• The resurgence in the virus will result in weaker growth this quarter and next, but its impact on full-year forecasts of 2021 will be largely offset by the arrival of the vaccine and likely additional fiscal stimulus in the US.

  • In Canada, we continue to expect a solid, though slightly delayed, recovery next year. We forecast a significant acceleration in growth when the vaccine rolls out and uncertainty dissipates given the large amount of cash held by firms and households. However, it will take time for some sectors relying most heavily on social interaction to recover fully.

  • Policy rates are still expected to remain at current levels until 2023 but the stickiness of inflation and the potential impact on costs of the eventual unwind of business support measures could lead to rising inflation expectations. If so, we may need to adjust our view on the timing of the next move by the Bank of Canada.

The dominant influences on forecast revisions over the past few weeks have once again centered on the pandemic. On one hand, the resurgence of cases in many countries, as generally expected, is a blow to the near-term outlook. Though containment measures are generally far more focused than those rolled out in the first phase, the measures and concerns over the spread of the virus will lead to slower growth in the next couple of quarters. On the other hand, news on the vaccine front has been very encouraging and we anticipate that we will overcome the virus next year. That has sparked a further rally in financial markets and substantial moves to add risk to portfolios. On balance, despite the worries around the current state of the pandemic, it appears clear that we are on the cusp of turning the corner on COVID-19.

Adding to this optimism are the impact of the Biden victory in the United States and implications for further fiscal support. It now appears the Republicans and Democrats are close to a deal on extension of a range of fiscal supports. President-elect Biden is indicating these are only down payments on what he plans to move on. The extent of further support will depend in large measure on the Georgia Senate run-off and who ultimately will control the Senate. Again, financial markets have responded quite positively to these possibilities. Our forecast only incorporates about USD 500 bn in additional support next year—well below the levels being currently considered—so there is potential upside there.

Taken together, recent developments continue to suggest a solid recovery will unfold next year, though it may be delayed by a quarter relative to earlier views. From a Canadian perspective, the near-term outlook has worsened owing to COVID-19, but measures announced in the Fall Economic Statement, along with the vaccine, and the strength of house prices should lead to a sizeable jump in economic activity in the second quarter and beyond. We expect large holdings of cash will be drawn down as Canadians become more confident that the pandemic will be controlled, and that job and health-related risks will fall. For the first time since the pandemic began, risks for the next year appear tilted to the upside given the vaccine, the potential for a stronger-than-expected US economy, the likelihood of additional fiscal measures in the Spring Federal Budget, and the ongoing strength of the housing market.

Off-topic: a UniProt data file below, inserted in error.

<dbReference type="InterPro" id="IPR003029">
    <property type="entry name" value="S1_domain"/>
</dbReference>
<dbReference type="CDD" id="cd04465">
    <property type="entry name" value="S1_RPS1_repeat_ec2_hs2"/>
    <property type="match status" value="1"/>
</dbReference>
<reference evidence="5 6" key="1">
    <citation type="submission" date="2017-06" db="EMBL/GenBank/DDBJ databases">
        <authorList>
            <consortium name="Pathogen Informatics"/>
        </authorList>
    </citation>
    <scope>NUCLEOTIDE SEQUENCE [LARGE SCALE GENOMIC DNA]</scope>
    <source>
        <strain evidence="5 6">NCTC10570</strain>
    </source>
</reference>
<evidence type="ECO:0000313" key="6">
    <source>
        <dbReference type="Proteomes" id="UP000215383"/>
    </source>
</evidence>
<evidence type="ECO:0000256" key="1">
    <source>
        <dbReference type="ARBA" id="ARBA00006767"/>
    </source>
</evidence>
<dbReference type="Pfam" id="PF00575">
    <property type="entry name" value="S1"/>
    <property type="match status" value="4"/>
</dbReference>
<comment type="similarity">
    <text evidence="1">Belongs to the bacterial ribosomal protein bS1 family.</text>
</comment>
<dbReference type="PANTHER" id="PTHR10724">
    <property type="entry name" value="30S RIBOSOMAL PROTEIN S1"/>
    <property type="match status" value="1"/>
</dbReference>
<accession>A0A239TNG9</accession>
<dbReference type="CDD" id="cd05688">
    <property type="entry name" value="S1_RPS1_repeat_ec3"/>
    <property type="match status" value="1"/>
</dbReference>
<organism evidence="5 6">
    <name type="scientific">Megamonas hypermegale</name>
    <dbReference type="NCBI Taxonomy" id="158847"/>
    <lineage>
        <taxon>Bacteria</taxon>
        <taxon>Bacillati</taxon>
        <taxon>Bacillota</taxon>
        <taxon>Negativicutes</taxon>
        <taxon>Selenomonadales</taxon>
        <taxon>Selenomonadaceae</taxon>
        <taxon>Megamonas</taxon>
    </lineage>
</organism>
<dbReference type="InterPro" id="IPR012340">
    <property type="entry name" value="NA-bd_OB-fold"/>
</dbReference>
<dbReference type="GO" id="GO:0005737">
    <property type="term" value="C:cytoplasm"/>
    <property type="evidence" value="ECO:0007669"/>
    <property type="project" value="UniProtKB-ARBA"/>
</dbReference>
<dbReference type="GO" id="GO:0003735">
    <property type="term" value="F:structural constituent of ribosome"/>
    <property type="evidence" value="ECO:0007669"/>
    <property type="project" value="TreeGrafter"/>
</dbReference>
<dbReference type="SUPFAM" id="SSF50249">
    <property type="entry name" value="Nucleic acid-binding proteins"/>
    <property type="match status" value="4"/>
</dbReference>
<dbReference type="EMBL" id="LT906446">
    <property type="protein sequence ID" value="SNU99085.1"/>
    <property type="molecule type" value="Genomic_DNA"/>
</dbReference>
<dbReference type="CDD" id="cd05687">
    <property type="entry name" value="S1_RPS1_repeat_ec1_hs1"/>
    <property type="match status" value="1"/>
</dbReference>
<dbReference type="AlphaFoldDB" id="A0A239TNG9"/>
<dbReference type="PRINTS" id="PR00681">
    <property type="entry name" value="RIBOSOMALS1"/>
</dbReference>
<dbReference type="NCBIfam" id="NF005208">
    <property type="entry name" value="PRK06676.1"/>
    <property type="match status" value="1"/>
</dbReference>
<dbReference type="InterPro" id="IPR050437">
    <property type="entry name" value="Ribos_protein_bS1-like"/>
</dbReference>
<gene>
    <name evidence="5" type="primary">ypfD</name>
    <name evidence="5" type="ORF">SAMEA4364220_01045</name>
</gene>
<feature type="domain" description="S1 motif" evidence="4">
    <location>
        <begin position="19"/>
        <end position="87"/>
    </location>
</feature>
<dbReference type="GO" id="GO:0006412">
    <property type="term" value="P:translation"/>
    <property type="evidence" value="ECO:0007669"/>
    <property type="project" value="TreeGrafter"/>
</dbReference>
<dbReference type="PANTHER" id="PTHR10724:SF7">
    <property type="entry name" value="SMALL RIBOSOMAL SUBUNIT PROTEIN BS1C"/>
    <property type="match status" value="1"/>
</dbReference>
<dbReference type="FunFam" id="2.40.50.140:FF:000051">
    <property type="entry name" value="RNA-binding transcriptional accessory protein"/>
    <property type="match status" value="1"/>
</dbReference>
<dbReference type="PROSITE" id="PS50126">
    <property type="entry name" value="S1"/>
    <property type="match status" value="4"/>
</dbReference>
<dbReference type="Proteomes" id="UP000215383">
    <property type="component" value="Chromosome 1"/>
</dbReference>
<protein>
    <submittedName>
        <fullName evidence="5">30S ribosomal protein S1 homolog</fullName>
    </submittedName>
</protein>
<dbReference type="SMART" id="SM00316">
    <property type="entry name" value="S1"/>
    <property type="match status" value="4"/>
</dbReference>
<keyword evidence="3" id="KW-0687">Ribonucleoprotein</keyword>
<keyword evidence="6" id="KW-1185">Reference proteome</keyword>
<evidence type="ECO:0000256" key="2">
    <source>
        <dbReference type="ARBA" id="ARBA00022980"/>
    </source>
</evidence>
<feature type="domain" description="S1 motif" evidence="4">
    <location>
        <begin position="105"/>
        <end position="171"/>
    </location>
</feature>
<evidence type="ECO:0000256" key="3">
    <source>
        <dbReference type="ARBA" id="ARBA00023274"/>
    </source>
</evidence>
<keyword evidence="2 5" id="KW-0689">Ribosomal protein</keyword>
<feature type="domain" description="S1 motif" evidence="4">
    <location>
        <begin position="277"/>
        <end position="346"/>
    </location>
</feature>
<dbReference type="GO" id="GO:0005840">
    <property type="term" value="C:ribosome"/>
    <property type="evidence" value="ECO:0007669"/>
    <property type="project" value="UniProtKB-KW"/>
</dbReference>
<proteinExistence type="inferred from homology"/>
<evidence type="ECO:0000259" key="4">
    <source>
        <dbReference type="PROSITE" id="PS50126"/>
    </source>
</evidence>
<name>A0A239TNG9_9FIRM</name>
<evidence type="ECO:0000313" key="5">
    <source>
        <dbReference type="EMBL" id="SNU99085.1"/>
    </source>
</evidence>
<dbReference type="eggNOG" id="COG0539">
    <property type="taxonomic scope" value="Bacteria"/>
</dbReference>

Even if upside risks materialize in 2021 and growth is stronger than currently expected, significant sections of the economy are under intense financial stress and are likely to only gradually return to pre-COVID levels of activity. As a result, we believe the unemployment rate will continue to fall but remain above pre-pandemic levels until the end of 2022. Moreover, a number of firms are likely to struggle through the year as support measures such as the wage subsidy and rent relief program are rolled off (if that occurs…).

We continue to expect policy rates will remain on hold through 2023 in Canada, but our conviction on that call is fading. Inflation in Canada has not fallen as much as anticipated as the core measures of inflation have averaged around 1.7 for a few months now. As we look to the next twelve months, it may well be that input cost pressures accelerate owing to pick-up in commodity prices, but also due to the unwinding of business support programs, and lower potential output. At present, wage subsidies and rent relief programs are without any doubt allowing firms to keep prices down relative to what would otherwise be the case without these programs. Inflation data for the third and fourth quarter of next year will be key to informing views on how businesses respond to lower financial assistance. Moreover, the rapid increase in the money base here and elsewhere is expected to have mildly inflationary consequences, which is, of course, a key reason for central banks to have undertaken their quantitative support programs. The risk, as we see it, is that these programs—combined with higher commodity prices and an unwinding of business support programs—lead to a rise in inflation expectations which could trigger a more rapid increase in inflation and a faster increase in policy and market rates. We will be paying very close attention to measures of inflation expectations in coming months, as will, we suspect, the Bank of Canada. For now, we are sticking with our policy rate call of no change until 2023, but we do expect the yield curve to steepen gradually well ahead of that, as has been our forecast for many months now. That process is already under way.






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